Why did that happen? The enduring excuse is that they are not politically ambitious enough, that they don’t start a political career young enough, or that they are not independently wealthy enough. In short, few women resolve in their 20s or early 30s to make politics their lifelong career. They are more focused on their family or their business career.

There is, in the jargon of politics, a "bench." That means that state and local party organizations recruit, groom, elect and promote viable candidates. Someone wins a municipal or county office and then runs for the state legislature, then runs for Congress and then for senator, or moves from the legislature to lower statewide office such as attorney general, treasurer or lieutenant governor, then governor. It’s a long, risky process, requiring great patience and even greater luck, and "bench time" is obligatory. In short, men "play the game" earlier, longer and, arguably, better. There are more men on the bench.

Of course, not everyone comes off the bench. There are wealthy lawyers, farmers and business entrepreneurs who can self-fund and who don’t need the party (or are needed by the party). There are those with military, clergy or medical backgrounds or who are media celebrities with built-in name non-political networks, and there are the operatives, 20-something guys who work almost 24/7 during campaigns and who want to eventually succeed their bosses.

A role model for women is Tammy Duckworth, Illinois’ new senator. She was born in Thailand, settled in Illinois, joined the Army Reserve/Illinois National Guard, where she served from 1991 to 2014, was deployed to Afghanistan, and lost part of three limbs when her helicopter was shot down. She was recruited by Dick Durbin to run for Congress in 2006 and lost, but she then got a state job, a federal job in Washington and a congressional district made for her in 2012, and then moved up the Senate in November. She had her first baby in 2014, at age 46. How many women want to go through that?

In 2018, female Republican governors in Oklahoma and New Mexico will be termed out, but a woman could win in Minnesota, South Dakota, New Mexico, Colorado, Ohio, Nevada, Massachusetts and Maine.

Here’s a scouting report on the Democratic female presidential bench, in no particular order:

Ellen Warren, Massachusetts senator, age 67 . . . the scourge of Wall Street and banks . . . former law professor . . . heir to Bernie Sanders’ leftist coalition . . . advocates major income redistribution and more taxes on wealthy . . . not charismatic but very credible . . . would be last candidate of Baby Boomer generation . . . 2020 candidacy a near certainty, but needs Trump presidency to be polarizing and an economic failure.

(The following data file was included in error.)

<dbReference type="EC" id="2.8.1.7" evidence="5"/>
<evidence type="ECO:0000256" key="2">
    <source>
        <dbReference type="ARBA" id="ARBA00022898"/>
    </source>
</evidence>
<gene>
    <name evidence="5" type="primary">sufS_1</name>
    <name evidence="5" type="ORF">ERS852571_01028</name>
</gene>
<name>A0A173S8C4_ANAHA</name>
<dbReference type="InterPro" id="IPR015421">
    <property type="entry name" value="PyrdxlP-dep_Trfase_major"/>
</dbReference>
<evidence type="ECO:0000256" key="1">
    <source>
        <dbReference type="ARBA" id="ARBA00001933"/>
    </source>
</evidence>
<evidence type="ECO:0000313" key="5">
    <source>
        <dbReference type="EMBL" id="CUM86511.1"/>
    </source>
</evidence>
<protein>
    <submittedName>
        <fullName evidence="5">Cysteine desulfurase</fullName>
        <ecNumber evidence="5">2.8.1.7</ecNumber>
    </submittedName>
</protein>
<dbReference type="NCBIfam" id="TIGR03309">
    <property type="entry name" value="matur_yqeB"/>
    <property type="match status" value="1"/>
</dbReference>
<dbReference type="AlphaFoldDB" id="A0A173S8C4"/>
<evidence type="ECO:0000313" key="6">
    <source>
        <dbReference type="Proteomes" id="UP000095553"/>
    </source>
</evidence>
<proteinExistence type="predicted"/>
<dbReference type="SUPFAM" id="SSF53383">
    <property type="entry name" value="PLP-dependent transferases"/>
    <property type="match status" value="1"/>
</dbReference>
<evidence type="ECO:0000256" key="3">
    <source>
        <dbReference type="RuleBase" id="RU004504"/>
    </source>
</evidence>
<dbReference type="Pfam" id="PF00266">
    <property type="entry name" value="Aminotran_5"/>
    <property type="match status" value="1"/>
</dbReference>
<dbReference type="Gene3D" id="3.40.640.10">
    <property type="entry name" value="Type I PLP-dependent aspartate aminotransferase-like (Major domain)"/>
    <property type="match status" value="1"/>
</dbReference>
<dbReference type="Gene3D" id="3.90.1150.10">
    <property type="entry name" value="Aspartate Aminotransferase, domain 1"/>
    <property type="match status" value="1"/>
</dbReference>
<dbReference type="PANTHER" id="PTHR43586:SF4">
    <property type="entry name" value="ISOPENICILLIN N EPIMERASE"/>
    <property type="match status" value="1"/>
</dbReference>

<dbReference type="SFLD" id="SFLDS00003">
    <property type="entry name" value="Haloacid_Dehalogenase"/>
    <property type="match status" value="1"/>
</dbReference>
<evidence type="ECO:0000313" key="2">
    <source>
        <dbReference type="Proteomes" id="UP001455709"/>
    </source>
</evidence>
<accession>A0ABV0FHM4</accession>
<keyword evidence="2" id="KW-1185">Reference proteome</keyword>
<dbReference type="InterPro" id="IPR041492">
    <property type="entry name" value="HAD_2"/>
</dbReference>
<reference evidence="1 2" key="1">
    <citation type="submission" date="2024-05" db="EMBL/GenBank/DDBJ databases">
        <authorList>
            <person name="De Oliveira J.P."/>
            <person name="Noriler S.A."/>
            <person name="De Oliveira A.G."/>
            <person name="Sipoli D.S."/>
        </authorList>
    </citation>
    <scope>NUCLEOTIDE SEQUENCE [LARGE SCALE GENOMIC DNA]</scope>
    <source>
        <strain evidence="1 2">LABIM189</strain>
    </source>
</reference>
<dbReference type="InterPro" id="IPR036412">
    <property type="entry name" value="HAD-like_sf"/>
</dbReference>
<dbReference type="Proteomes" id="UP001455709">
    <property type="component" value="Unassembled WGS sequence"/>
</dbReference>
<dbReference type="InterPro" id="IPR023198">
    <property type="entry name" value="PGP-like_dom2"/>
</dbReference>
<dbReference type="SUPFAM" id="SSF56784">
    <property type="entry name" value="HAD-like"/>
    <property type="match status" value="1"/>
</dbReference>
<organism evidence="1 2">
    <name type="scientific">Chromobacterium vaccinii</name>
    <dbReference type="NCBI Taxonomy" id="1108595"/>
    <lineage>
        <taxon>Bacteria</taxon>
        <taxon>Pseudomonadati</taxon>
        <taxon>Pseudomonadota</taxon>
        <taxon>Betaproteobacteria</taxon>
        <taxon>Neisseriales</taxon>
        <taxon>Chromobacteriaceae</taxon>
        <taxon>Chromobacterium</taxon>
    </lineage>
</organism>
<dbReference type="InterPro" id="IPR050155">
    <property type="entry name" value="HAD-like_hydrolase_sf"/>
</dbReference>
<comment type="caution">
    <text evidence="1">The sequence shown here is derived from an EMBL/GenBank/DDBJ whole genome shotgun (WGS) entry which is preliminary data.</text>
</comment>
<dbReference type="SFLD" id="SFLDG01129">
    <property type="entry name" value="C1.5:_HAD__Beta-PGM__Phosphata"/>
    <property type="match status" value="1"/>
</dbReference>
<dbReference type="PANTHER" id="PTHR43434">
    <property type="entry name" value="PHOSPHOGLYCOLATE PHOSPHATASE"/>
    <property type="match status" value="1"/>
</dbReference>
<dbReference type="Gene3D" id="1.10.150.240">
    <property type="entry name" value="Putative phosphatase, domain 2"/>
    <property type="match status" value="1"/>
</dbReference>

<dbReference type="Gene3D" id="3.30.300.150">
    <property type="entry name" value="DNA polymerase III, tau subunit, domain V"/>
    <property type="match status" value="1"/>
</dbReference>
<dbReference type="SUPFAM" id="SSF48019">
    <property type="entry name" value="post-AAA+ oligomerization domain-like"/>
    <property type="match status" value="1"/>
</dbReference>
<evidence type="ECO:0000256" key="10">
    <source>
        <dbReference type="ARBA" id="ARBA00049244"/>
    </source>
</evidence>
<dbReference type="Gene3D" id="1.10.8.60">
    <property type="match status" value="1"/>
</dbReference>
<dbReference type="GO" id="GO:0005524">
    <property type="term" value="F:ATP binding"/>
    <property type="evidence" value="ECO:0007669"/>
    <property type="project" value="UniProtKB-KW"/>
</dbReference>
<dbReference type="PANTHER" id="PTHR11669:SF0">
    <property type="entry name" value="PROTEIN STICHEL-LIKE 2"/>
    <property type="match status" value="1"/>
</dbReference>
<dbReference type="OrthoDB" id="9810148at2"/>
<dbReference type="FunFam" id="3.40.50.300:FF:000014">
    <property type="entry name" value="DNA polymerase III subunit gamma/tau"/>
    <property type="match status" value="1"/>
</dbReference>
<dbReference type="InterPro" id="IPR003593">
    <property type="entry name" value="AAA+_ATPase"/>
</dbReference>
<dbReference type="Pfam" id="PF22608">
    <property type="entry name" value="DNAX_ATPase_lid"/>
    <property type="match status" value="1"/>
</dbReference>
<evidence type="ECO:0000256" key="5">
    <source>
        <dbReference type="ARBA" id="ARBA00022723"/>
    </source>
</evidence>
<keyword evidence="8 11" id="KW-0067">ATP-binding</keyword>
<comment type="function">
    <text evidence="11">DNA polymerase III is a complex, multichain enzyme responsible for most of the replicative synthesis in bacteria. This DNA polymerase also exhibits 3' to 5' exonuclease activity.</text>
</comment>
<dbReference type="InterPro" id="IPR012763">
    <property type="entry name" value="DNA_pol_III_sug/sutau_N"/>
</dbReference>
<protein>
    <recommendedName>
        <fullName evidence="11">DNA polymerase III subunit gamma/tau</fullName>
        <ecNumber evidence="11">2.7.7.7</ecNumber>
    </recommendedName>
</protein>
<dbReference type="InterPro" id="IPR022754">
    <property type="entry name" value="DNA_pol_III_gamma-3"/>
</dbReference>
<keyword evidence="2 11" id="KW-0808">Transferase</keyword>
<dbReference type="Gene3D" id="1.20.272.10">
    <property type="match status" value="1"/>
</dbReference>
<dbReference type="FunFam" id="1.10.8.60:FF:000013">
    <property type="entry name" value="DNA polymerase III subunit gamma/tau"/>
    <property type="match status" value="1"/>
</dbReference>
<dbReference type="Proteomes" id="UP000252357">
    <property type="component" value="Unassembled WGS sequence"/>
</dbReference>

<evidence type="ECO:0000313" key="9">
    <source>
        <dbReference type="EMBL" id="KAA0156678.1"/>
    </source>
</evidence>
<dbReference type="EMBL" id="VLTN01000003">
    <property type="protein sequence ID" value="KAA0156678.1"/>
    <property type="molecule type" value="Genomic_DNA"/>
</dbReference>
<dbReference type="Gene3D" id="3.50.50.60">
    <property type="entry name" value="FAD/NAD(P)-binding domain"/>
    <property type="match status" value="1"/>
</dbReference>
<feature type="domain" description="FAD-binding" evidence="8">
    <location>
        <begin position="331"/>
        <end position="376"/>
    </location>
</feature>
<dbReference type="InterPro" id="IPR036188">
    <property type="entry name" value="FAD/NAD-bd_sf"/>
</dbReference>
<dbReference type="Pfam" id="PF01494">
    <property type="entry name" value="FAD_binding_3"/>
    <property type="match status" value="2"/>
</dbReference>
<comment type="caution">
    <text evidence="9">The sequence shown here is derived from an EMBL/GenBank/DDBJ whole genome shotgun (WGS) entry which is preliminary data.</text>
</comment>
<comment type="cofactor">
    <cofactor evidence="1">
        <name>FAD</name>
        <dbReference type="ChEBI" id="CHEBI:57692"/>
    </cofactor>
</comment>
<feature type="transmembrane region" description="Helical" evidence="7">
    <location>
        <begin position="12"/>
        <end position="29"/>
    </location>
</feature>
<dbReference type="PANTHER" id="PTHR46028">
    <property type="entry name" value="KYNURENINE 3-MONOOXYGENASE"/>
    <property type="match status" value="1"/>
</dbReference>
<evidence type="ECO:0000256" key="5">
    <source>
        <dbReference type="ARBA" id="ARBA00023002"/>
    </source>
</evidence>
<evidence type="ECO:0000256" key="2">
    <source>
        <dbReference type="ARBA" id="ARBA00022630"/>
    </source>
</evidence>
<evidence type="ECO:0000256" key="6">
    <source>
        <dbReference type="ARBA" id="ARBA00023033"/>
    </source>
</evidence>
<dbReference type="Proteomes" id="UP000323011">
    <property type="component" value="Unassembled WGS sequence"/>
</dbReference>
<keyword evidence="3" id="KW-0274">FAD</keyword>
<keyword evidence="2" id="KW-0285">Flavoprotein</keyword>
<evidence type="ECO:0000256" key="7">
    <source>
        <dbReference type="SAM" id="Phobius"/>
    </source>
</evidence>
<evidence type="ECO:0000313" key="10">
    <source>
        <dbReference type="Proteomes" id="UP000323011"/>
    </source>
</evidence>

Kirsten Gillibrand, New York senator, age 53 . . . totally unknown . . . liberal but not a firebrand . . . occupant of Clinton’s seat since 2009 and faces re-election in 2018, so can’t spend 4 years campaigning nationwide . . . biggest impediment is Governor Andrew Cuomo, who wants to run in 2020 and who would corral New York support and money . . . great future.

Debbie Wasserman Schultz, Miami congresswoman, age 50 . . . was Democratic chairman, so has nationwide contacts and pipeline into Jewish donor base . . . articulate, good on television . . . was Democrats’ attack dog during 2014-15 . . . really wants to be U.S. House speaker, but Nancy Pelosi won’t quit . . . presidential run, if unsuccessful, would enhance future options . . . party insider and prolific fund raiser . . . despised by Sanders’ crowd for her pro-Clinton bias.

Amy Klobuchar, Minnesota senator, age 56 . . . lawyer . . . was on Obama short list for next U.S. Supreme Court appointment, which won’t happen if she has to wait until mid-2020s . . . a presidential race would position her for vice president, but only if a man were nominated.

Others include senators Tammy Baldwin of Wisconsin, who is lesbian and who would attract money from the gay community, and Maria Cantwell of Washington.

Women of the future include Kamala Harris, a San Francisco liberal just elected California’s senator with 63 percent of the vote, and Gwen Graham, the daughter of a Florida senator and governor who is running for governor in 2018.

Democratic men for 2020 include Cuomo, the New York governor since 2010, and Senators Tim Kaine of Virginia, Chris Van Hollen of Maryland and Cory Booker of New Jersey. Watch Booker, the former black mayor of Newark who talks like a Republican on crime and school choice but who appeals to black voters who dominate Democratic primaries. The 2020 election looms as a replay of 2008, with Warren in the role of Clinton. Identity politics, meaning race, always trumps ideological politics in a Democratic primary.

Send e-mail to russ@russstewart. com or visit his Web site at www.